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    ABSTRACT: Trans-fatty acids (TFAs), products of partial hydrogenation of vegetable oils, have become more prevalent in our diet since the 1960s, when they replaced animal fats. TFAs also occur naturally in meat and dairy products from ruminants. There is growing evidence that dietary trans-fatty acids may increase the risk of metabolic syndrome. Several studies have demonstrated adverse effects of TFAs on plasma lipids and lipoproteins. In dietary trials, trans-fatty acids have been shown to raise the total cholesterol/HDL cholesterol ratio and Lp(a) levels in blood. Moreover, a high intake of TFAs has been associated with an increased risk of coronary heart disease. Prospective cohort studies have shown that dietary trans-fatty acids promote abdominal obesity and weight gain. In addition, it appears that TFA consumption may be associated with the development of insulin resistance and type 2 diabetes. The documented adverse health effects of TFAs emphasise the importance of efforts to reduce the content of partially hydrogenated vegetable oils in foods.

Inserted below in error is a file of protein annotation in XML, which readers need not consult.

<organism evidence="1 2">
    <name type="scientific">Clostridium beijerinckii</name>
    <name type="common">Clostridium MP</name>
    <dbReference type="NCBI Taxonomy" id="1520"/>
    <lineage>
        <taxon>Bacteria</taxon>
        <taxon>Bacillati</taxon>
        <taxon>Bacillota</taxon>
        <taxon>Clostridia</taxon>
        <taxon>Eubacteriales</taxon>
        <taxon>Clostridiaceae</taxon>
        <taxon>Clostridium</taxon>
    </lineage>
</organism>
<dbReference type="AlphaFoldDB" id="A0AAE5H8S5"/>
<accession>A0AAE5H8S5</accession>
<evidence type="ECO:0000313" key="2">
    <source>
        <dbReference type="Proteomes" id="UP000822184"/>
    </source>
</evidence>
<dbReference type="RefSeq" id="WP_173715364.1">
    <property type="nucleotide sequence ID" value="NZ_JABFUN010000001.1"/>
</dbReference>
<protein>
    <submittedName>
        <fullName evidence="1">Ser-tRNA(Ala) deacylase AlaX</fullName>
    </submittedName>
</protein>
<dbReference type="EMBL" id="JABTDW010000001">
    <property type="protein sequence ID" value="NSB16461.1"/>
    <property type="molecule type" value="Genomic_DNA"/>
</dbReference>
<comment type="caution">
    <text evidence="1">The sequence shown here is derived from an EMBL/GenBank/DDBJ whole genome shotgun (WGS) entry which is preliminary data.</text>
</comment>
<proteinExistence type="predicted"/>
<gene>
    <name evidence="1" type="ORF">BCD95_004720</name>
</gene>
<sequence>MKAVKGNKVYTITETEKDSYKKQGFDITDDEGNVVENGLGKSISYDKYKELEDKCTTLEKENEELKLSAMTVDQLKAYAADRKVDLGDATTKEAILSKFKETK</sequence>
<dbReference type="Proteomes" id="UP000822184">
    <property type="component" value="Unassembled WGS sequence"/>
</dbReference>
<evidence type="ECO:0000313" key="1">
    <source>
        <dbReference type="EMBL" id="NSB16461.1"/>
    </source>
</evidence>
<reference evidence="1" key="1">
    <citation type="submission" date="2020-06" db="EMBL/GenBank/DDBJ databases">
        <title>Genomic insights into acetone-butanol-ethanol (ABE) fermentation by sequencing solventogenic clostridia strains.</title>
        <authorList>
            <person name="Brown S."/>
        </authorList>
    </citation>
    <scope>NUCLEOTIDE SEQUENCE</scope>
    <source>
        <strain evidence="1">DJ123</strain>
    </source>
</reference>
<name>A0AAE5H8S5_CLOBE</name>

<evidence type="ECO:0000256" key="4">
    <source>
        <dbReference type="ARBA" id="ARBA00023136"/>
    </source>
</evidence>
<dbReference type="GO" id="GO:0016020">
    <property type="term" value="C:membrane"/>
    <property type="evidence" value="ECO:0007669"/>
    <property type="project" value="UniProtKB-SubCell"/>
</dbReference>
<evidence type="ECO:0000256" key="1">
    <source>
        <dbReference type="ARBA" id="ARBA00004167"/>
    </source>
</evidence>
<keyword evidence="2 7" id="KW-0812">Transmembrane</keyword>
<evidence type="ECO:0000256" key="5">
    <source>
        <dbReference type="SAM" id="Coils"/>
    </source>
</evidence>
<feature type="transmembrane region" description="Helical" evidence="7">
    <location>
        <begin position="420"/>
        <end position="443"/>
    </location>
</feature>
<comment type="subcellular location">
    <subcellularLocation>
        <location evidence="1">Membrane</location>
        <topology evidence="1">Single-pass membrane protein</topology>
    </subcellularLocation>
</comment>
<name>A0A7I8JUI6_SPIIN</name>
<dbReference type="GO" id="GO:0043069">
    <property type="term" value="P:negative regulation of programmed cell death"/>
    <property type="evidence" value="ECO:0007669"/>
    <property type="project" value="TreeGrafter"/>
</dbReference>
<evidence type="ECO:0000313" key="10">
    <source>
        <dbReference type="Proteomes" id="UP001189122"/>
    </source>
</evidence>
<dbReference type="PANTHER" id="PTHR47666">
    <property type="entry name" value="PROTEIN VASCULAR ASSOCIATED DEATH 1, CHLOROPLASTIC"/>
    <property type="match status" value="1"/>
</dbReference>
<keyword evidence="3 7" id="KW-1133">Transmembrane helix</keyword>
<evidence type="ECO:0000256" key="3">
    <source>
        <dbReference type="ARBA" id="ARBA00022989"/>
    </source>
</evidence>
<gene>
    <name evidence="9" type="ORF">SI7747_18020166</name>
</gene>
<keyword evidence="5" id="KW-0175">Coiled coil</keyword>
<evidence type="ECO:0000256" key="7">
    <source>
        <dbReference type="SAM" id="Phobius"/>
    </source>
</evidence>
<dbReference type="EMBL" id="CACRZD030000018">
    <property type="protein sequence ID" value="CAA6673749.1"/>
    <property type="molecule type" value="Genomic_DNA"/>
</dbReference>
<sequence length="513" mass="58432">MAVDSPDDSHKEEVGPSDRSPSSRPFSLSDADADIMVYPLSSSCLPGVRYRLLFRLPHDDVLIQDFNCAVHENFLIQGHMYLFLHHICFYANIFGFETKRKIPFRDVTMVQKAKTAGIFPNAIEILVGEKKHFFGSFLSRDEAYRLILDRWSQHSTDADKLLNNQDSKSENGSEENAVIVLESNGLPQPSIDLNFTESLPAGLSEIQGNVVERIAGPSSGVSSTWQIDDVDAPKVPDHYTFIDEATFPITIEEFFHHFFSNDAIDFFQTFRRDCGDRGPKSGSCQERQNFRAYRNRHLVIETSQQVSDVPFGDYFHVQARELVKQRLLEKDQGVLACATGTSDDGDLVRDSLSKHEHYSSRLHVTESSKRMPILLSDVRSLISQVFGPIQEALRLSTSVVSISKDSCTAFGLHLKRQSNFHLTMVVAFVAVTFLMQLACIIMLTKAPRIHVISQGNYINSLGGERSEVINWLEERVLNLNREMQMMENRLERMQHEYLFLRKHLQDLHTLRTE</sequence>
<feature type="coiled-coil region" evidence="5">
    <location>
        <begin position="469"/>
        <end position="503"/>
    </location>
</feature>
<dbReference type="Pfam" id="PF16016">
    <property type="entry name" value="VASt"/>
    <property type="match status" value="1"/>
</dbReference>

Postępy Higieny i Medycyny Doświadczalnej (Advances in Hygiene and Experimental Medicine) 01/2010; 64:650-8.